Aerial Radiation Survey
Monitoring the environmental radiation level in Hong Kong is one of the important missions of the Observatory. Among other things, aerial radiation surveys are conducted routinely in cooperation with the Government Flying Service (GFS). The merit of aerial radiation survey is its ability to measure the radiation levels over remote areas or over regions inaccessible to land transportation.
The Aerial Radiation Monitoring System (ARMS) is a radiation measurement system installed in the helicopter, and is operated by staff of the Observatory on board the helicopter. The system consists of four sodium iodide (NaI) detectors, each about 2.5 litres, for radiation measurements. In 2020, the GFS changed to use the new model “Airbus H175” Cheetah helicopter in the conduct of aerial radiation surveys. On this new model helicopter, the ARMS detectors have changed to be installed inside a black pod attached to the exterior of the helicopter (Figure 1). With this set-up, the detectors are more exposed to the ambient environment as compared to the original mounting location inside the helicopter cabin, thereby increasing the detection efficiency of the environmental radiation level. Furthermore, since the new model helicopter is equipped with the satellite transmission system, radiation measurement data can be transmitted to the Observatory Headquarters in real time.
In the unlikely event of nuclear incident, the radioactive materials released may be dispersed by winds like a cloud of smoke, which we call a “radioactive plume”. During the passage of the plume, radioactive materials might be deposited on the ground, resulting in contamination. As such, the ARMS has two modes of operation. The first mode is used to detect and track the radioactive plume, whilst the other mode is to monitor the radioactive contamination on the ground. The “Plume Tracking” mode normally operates during the early phase of a nuclear incident. The helicopter will conduct a large-scale survey at high altitude to determine the existence and extent of any radioactive plume over Hong Kong. If the radioactive plume has already passed over the territory, the system will have to be switched to operate in the “Ground Contamination Monitoring” mode. Under this mode, the helicopter will maintain at a height of around 100 metres above the ground, and scan intensively over a relatively smaller region in order to identify surface areas contaminated by radiation deposits. The ARMS has rather high sensitivity. During the monitoring, it can analyse and display in real time the measured gamma radiation data and energy spectrum. Meanwhile, it can also display and record the position and time of the collected radiation data using the Global Positioning System of the helicopter.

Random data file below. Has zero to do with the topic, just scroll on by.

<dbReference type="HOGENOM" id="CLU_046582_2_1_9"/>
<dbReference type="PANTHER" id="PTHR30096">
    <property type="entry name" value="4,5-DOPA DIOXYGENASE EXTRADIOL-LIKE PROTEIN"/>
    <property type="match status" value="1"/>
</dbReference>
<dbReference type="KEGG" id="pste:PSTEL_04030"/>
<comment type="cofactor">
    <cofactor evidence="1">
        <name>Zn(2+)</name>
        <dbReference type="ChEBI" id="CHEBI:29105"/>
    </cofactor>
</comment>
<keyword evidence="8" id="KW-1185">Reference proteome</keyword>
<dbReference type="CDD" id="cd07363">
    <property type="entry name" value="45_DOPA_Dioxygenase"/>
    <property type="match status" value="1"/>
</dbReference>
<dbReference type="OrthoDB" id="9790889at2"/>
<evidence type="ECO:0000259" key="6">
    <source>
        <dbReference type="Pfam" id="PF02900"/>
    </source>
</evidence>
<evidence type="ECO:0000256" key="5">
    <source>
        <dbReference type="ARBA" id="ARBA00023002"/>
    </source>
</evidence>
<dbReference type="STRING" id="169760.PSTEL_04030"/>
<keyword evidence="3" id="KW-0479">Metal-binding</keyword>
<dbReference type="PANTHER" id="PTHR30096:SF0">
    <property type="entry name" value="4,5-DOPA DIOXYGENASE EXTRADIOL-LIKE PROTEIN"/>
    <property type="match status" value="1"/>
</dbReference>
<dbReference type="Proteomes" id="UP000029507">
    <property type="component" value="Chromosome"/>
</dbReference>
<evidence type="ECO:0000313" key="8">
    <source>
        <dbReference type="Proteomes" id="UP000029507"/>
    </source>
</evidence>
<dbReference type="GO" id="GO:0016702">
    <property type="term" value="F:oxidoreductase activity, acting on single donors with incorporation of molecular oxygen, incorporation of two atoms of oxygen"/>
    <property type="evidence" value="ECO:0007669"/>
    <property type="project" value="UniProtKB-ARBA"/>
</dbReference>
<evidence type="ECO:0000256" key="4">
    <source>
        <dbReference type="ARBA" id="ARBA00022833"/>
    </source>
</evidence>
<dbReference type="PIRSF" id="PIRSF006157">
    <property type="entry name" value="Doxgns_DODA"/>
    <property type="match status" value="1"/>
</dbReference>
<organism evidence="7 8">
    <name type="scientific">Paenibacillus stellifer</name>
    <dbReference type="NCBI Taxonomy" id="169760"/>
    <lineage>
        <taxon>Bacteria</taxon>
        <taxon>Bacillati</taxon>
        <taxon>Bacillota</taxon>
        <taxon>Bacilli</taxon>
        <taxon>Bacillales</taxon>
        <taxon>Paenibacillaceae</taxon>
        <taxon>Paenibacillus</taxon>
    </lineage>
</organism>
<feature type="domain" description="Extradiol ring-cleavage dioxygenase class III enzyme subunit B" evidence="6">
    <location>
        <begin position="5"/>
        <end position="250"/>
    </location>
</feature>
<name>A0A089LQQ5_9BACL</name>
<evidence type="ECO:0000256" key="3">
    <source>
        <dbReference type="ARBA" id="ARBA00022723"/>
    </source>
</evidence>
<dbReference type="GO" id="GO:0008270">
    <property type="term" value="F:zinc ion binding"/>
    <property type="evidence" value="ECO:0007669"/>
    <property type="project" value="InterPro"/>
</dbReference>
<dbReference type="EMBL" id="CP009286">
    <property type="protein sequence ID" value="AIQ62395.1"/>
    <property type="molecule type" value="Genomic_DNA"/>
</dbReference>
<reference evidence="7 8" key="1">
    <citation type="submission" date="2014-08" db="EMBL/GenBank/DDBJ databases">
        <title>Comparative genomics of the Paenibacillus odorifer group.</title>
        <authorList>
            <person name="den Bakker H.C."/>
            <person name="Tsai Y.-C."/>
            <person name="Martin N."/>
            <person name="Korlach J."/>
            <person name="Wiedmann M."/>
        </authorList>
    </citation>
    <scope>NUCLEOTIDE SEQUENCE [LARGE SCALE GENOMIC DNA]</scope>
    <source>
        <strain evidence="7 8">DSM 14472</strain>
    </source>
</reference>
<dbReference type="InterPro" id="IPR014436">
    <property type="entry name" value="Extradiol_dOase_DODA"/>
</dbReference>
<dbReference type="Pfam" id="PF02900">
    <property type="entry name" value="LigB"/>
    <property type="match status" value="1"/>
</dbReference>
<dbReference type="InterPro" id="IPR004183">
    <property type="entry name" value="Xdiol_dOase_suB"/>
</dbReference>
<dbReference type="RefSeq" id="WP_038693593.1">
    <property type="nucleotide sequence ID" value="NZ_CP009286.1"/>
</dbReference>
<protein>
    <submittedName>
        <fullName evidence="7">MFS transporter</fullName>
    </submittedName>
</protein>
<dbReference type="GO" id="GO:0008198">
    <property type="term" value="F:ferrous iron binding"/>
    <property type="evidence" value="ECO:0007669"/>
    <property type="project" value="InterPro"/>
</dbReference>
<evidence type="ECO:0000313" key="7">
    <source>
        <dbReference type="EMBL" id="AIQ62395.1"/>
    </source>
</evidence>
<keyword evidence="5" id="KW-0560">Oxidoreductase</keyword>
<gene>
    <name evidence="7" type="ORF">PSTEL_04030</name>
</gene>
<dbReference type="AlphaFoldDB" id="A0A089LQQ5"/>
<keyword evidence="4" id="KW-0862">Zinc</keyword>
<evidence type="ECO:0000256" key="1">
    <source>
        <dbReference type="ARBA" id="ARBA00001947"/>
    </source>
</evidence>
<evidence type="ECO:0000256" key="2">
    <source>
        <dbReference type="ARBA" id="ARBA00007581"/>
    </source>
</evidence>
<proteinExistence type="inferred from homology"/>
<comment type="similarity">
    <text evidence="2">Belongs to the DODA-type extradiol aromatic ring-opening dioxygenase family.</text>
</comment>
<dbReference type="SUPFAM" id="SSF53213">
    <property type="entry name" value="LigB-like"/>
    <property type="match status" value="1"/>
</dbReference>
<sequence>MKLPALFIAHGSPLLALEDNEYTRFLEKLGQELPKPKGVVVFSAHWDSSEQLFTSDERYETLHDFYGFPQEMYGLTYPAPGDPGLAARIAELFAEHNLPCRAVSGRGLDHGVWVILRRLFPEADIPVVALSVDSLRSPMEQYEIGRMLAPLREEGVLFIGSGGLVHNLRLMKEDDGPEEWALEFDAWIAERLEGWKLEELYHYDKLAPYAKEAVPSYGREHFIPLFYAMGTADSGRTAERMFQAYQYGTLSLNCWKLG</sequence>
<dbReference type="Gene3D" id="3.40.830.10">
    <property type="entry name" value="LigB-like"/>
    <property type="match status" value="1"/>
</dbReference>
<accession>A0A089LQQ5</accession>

Every month, the Observatory conducts routine aerial surveys using the ARMS over some waters in Hong Kong (for example, in the vicinity of Ping Chau, Kat O, Tap Mun). Before the survey, staff of the Observatory will determine the flight route and communicate with the GFS. After the survey, the collected data will be analysed in details (Figures 2 and 3). The figures show that the count rates measured near land surface were significantly higher than those measured over the sea surface, as rocks and soil contain significantly more radioactive materials than sea water does. Moreover, irradiation originated from the ground surface will attenuate with distance, therefore the count rates measured by the ARMS decrease rapidly with height from the ground surface. When the height exceeds about 1 kilometre, as cosmic radiation will become higher and higher (please see this article), the count rates will start to increase with height.
Figure 1 (Left) The ARMS detectors are installed inside a black pod attached to the exterior of the helicopter; (Right) Sodium Iodide (NaI) detectors.
Figure 2 (Left) The helicopter conducted aerial radiation survey over Ping Chau on 20 April 2020. Figure shows the flight route of the helicopter, measuring at about 100 metres above the ground; (Right) Count rates over Ping Chau as measured by the “Ground Contamination Monitoring” mode of the ARMS.
Figure 3 Variation of count rates with height over (Left) Mirs Bay and (Right) the land area of Sai Kung, as measured by the ARMS on 25 February 2020. No artificial radionuclides were detected during the process.